Learning in an Unschooling household looks like a million different things:
It can be jumping straight in and giving something new a try or taking it slow and doing something little by little or even sitting back and watching before giving it a try.
Learning can be spending five minutes on a game before spending five minutes on a craft and then five minutes dancing or repeating the same activity or immersing yourself for days or weeks on the same subject.
Sometimes learning is loud and energetic and exciting and obvious and sometimes it is the hidden internal work of the mind as it processes events and information.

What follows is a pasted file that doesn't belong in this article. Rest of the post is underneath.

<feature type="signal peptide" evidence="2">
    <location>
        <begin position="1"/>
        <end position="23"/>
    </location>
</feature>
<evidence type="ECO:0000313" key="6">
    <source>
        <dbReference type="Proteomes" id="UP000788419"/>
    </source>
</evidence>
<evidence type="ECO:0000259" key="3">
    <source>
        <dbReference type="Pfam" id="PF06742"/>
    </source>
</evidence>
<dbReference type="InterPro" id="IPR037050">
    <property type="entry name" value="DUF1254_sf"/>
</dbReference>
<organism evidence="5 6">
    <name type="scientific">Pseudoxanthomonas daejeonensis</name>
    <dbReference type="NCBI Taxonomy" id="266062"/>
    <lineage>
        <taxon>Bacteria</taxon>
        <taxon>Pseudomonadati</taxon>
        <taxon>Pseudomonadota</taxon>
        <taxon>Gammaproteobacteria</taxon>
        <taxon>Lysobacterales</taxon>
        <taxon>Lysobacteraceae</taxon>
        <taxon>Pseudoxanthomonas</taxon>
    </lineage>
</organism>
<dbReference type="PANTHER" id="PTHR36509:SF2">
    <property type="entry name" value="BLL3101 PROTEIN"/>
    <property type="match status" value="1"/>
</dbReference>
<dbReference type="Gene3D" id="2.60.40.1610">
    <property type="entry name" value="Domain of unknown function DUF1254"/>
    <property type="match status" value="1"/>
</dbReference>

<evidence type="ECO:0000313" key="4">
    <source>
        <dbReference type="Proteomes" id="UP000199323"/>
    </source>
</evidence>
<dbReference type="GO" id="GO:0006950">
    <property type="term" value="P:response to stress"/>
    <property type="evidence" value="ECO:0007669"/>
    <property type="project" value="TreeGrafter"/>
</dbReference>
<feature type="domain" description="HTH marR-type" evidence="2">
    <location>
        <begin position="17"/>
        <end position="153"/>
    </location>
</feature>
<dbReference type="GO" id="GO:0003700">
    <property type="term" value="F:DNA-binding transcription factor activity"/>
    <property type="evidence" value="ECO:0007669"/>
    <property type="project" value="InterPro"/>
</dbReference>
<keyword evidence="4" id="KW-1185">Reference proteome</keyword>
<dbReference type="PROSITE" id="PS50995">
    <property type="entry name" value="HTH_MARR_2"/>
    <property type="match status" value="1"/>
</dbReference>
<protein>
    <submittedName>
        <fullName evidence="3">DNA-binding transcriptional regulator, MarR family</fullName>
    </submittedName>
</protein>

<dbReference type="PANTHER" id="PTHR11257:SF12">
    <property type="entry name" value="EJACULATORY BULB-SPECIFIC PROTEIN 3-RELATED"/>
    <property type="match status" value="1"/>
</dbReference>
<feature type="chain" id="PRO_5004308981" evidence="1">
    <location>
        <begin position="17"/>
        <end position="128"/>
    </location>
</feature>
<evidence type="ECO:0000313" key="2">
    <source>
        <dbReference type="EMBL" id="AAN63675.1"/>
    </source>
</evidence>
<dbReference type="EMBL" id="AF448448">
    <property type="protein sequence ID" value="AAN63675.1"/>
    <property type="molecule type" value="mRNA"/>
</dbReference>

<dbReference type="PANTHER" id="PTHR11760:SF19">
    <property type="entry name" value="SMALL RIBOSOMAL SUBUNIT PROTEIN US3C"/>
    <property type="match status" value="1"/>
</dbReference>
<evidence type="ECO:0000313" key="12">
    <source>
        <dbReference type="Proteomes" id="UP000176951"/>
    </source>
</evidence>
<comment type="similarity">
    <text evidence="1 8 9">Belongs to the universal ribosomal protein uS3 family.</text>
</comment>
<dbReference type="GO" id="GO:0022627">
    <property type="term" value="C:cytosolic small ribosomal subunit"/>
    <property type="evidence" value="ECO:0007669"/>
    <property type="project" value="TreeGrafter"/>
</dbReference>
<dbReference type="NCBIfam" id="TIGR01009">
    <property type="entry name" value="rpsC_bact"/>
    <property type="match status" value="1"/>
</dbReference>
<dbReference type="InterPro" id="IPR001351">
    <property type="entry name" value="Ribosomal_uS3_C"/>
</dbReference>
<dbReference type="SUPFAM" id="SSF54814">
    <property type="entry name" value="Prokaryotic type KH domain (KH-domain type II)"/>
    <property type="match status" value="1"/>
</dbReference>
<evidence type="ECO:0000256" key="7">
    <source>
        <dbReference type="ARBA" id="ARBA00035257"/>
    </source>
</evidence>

Learning can be gathering information and resources and pouring over material, discussing interesting ideas, challenging and questioning that information, forming new ideas, and sifting out and discarding irrelevant material.
It can involve a lot of doing, a lot of activity, a lot of discussion, usually all at the same time. Conversely it can require stillness and contemplation and careful consideration.
All people learn differently and have learning preferences. Unschooling enables children the time and space and support to find their own preferences. We only need to trust the natural process of learning and trust our children in their explorations for learning to be effective.